This book is about the influence of twenty years of work in the field of incest on a therapist's professional and personal life. It is comprised of individual cases, and touches upon topics including spirituality, sex between siblings, counter-transference, and incest teams. The author shares, in unadulterated prose, her experience as an incest therapist. This important, courageous work touches upon issues important to and resonant for mental health professionals treating incest and sexual abuse as well as the incest survivor or survivor's family member.
Table of Contents
1. Ricky Still Loves Lulu
3. The Sins of the Fathers Are Visited Upon the Daughters
4. Laying Down with the Offender
5."To My Haunting Ophelia, Who Brings Me to My Knees - Tie My Hands": On Esthetics, Art, and Spontaneous Weeping
6. On Siblings and Sex
7. The Therapist with Child: Transference and Counter-transference Ad Nauseum
8. On Finding a Voice
9. Falling From Grace
10. Spank Me: On Sex and the Unthinkable
11. From Field to Administration
12. Pockets of Compassion - When Mine are Empty
"I've read many books pounded out by psychiatrists and psychologists and MSW's with their dry prose and their brilliant insights into the psyche of their clients. This one is from another world. It isn't a let-me-tell-you-wow let-it-all-hang-out psychology clinical case history book. It has too much passion to be just that. And love: Fire of the Five Hearts reeks of passion and love, some we would expect; some that comes out of left field...It's ostensibly a book about protecting the violated child, but soon enough we realize that everyone here suffers some kind of violation --- the children, the mothers, the fathers, the social workers, the society. It reminds me of the words of one of my own psychotherapists: we are all abused children." -- The Review of Arts, Philosophy, Literature and the Humanities [RALPH]
"Each day Holly Smith rises, eats her breakfast, kisses her three children goodbye and walks out of one world and into another, a secretive place so lurid, so personally troubling that someone once described her life's work as "swallowing poison. Smith is the supervisor of the Boulder County Sexual Abuse Team. Her specialty is incest.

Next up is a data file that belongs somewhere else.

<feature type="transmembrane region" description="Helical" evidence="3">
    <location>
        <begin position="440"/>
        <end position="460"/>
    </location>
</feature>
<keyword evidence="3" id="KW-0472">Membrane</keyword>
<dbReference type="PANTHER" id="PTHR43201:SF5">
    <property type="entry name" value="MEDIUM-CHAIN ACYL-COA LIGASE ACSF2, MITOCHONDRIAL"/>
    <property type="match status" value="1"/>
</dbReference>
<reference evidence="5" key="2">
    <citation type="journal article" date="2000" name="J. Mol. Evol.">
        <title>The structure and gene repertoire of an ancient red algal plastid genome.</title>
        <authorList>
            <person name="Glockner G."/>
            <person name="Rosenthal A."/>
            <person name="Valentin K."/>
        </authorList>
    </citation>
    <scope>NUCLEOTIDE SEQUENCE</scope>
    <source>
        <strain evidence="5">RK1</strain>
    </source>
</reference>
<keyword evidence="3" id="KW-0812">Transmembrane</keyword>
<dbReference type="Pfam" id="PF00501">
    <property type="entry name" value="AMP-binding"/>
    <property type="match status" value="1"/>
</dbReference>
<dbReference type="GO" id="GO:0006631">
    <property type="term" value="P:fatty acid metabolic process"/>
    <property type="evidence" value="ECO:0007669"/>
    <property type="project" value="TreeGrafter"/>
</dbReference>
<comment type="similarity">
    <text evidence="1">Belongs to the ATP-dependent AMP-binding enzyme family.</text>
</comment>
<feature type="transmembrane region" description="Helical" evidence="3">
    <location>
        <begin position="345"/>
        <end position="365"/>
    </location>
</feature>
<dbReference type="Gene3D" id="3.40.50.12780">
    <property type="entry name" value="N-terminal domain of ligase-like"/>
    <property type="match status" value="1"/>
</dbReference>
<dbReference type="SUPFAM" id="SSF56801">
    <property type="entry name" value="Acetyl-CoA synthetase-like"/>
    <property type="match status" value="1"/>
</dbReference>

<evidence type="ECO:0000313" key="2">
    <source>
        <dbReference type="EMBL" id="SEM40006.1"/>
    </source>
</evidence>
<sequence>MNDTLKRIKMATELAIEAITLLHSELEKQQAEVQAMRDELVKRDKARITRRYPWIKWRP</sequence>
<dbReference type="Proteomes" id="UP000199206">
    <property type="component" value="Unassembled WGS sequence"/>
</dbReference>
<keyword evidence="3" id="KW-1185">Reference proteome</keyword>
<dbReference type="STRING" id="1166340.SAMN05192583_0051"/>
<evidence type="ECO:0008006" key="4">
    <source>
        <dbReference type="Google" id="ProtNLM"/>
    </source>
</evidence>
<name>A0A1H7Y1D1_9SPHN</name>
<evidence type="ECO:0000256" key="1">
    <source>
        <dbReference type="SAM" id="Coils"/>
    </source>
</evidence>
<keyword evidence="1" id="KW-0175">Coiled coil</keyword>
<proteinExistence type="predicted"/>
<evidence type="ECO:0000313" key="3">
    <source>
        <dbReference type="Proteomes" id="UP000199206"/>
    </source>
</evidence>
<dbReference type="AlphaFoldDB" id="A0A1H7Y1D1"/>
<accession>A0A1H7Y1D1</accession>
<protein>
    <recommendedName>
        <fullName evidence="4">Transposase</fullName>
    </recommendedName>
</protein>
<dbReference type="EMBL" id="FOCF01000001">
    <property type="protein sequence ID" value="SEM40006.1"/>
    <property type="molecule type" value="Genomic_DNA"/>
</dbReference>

She recently has released her first book, "Fire of the Five Hearts: A Memoir of Treating Incest" (Brunner-Routledge, $17.95). Written in first person, the book is, at turns, disturbing in its descriptions, deeply personal and confessional. Smith calls it the purge of two decades of emotion.
There are no statistics in the book, no solutions, no real theories about the cause of incest. Instead it is a collection of the cases (with names changed) that have crossed Smith's desk and descriptions of how they have rearranged her view of the world." -- Denver Post, December 22, 2002.
"Smith's book, written for general readers as well as those in the field, is above all an emotional journey, a pastiche of remembrance of past cases, spun with lyrical prose that lures you into its chamber of horrors as gently as a lullaby. Smith offers vignettes of her patients and the cast of characters that go along with the,: the fathers, some domineering and cruel, others pitiful and slight; the mothers, stunned or unbelieving, who seem to have abdicated their roles as protectors of their children ...Smith's memoir is a gripping, dignified journey to a world where dignity is in short supply. It may not be happy, but its value lies in its mere existence, in Smith's willingness to go to that basement and rout around with a flashlight and a broom." -- Patti Thorn, Books Editor, Rocky Mountain News, Denver, Colorado, Nov. 16, 2002